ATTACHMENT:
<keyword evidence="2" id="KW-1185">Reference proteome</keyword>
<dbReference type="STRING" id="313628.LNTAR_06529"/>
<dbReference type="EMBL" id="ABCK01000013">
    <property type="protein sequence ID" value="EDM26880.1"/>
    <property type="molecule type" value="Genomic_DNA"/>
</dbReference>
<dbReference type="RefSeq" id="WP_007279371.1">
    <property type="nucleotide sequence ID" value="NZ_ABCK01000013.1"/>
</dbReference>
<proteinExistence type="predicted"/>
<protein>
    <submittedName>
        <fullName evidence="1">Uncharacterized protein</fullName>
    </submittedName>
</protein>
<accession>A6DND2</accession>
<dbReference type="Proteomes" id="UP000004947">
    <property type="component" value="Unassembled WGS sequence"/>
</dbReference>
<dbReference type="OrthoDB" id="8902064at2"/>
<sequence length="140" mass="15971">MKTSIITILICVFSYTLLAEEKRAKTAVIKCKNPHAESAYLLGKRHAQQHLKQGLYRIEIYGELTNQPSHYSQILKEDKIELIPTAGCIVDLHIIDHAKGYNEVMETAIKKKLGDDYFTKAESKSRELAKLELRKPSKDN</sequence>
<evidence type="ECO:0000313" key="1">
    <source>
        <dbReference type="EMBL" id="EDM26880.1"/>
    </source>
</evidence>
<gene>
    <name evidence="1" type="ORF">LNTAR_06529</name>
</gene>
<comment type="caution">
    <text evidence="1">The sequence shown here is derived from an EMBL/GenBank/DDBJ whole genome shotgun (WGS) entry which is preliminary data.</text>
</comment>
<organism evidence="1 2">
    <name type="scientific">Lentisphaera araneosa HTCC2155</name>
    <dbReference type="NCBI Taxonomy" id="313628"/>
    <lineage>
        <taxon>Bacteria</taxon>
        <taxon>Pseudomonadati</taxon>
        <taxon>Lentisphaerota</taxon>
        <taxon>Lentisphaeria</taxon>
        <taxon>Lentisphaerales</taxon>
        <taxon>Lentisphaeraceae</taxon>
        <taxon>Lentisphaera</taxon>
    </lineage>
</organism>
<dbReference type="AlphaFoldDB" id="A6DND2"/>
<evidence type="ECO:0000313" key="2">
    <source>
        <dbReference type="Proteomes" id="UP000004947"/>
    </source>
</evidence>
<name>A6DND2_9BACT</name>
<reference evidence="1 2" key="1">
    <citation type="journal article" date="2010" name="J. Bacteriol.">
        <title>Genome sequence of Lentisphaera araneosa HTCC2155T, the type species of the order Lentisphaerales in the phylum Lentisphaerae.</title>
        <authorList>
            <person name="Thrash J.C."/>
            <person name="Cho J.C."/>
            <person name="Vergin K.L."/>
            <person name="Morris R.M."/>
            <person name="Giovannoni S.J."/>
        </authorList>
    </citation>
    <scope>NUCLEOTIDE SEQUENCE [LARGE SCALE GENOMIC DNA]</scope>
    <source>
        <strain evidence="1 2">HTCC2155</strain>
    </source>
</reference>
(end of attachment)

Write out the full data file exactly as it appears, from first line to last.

<keyword evidence="2" id="KW-1185">Reference proteome</keyword>
<dbReference type="STRING" id="313628.LNTAR_06529"/>
<dbReference type="EMBL" id="ABCK01000013">
    <property type="protein sequence ID" value="EDM26880.1"/>
    <property type="molecule type" value="Genomic_DNA"/>
</dbReference>
<dbReference type="RefSeq" id="WP_007279371.1">
    <property type="nucleotide sequence ID" value="NZ_ABCK01000013.1"/>
</dbReference>
<proteinExistence type="predicted"/>
<protein>
    <submittedName>
        <fullName evidence="1">Uncharacterized protein</fullName>
    </submittedName>
</protein>
<accession>A6DND2</accession>
<dbReference type="Proteomes" id="UP000004947">
    <property type="component" value="Unassembled WGS sequence"/>
</dbReference>
<dbReference type="OrthoDB" id="8902064at2"/>
<sequence length="140" mass="15971">MKTSIITILICVFSYTLLAEEKRAKTAVIKCKNPHAESAYLLGKRHAQQHLKQGLYRIEIYGELTNQPSHYSQILKEDKIELIPTAGCIVDLHIIDHAKGYNEVMETAIKKKLGDDYFTKAESKSRELAKLELRKPSKDN</sequence>
<evidence type="ECO:0000313" key="1">
    <source>
        <dbReference type="EMBL" id="EDM26880.1"/>
    </source>
</evidence>
<gene>
    <name evidence="1" type="ORF">LNTAR_06529</name>
</gene>
<comment type="caution">
    <text evidence="1">The sequence shown here is derived from an EMBL/GenBank/DDBJ whole genome shotgun (WGS) entry which is preliminary data.</text>
</comment>
<organism evidence="1 2">
    <name type="scientific">Lentisphaera araneosa HTCC2155</name>
    <dbReference type="NCBI Taxonomy" id="313628"/>
    <lineage>
        <taxon>Bacteria</taxon>
        <taxon>Pseudomonadati</taxon>
        <taxon>Lentisphaerota</taxon>
        <taxon>Lentisphaeria</taxon>
        <taxon>Lentisphaerales</taxon>
        <taxon>Lentisphaeraceae</taxon>
        <taxon>Lentisphaera</taxon>
    </lineage>
</organism>
<dbReference type="AlphaFoldDB" id="A6DND2"/>
<evidence type="ECO:0000313" key="2">
    <source>
        <dbReference type="Proteomes" id="UP000004947"/>
    </source>
</evidence>
<name>A6DND2_9BACT</name>
<reference evidence="1 2" key="1">
    <citation type="journal article" date="2010" name="J. Bacteriol.">
        <title>Genome sequence of Lentisphaera araneosa HTCC2155T, the type species of the order Lentisphaerales in the phylum Lentisphaerae.</title>
        <authorList>
            <person name="Thrash J.C."/>
            <person name="Cho J.C."/>
            <person name="Vergin K.L."/>
            <person name="Morris R.M."/>
            <person name="Giovannoni S.J."/>
        </authorList>
    </citation>
    <scope>NUCLEOTIDE SEQUENCE [LARGE SCALE GENOMIC DNA]</scope>
    <source>
        <strain evidence="1 2">HTCC2155</strain>
    </source>
</reference>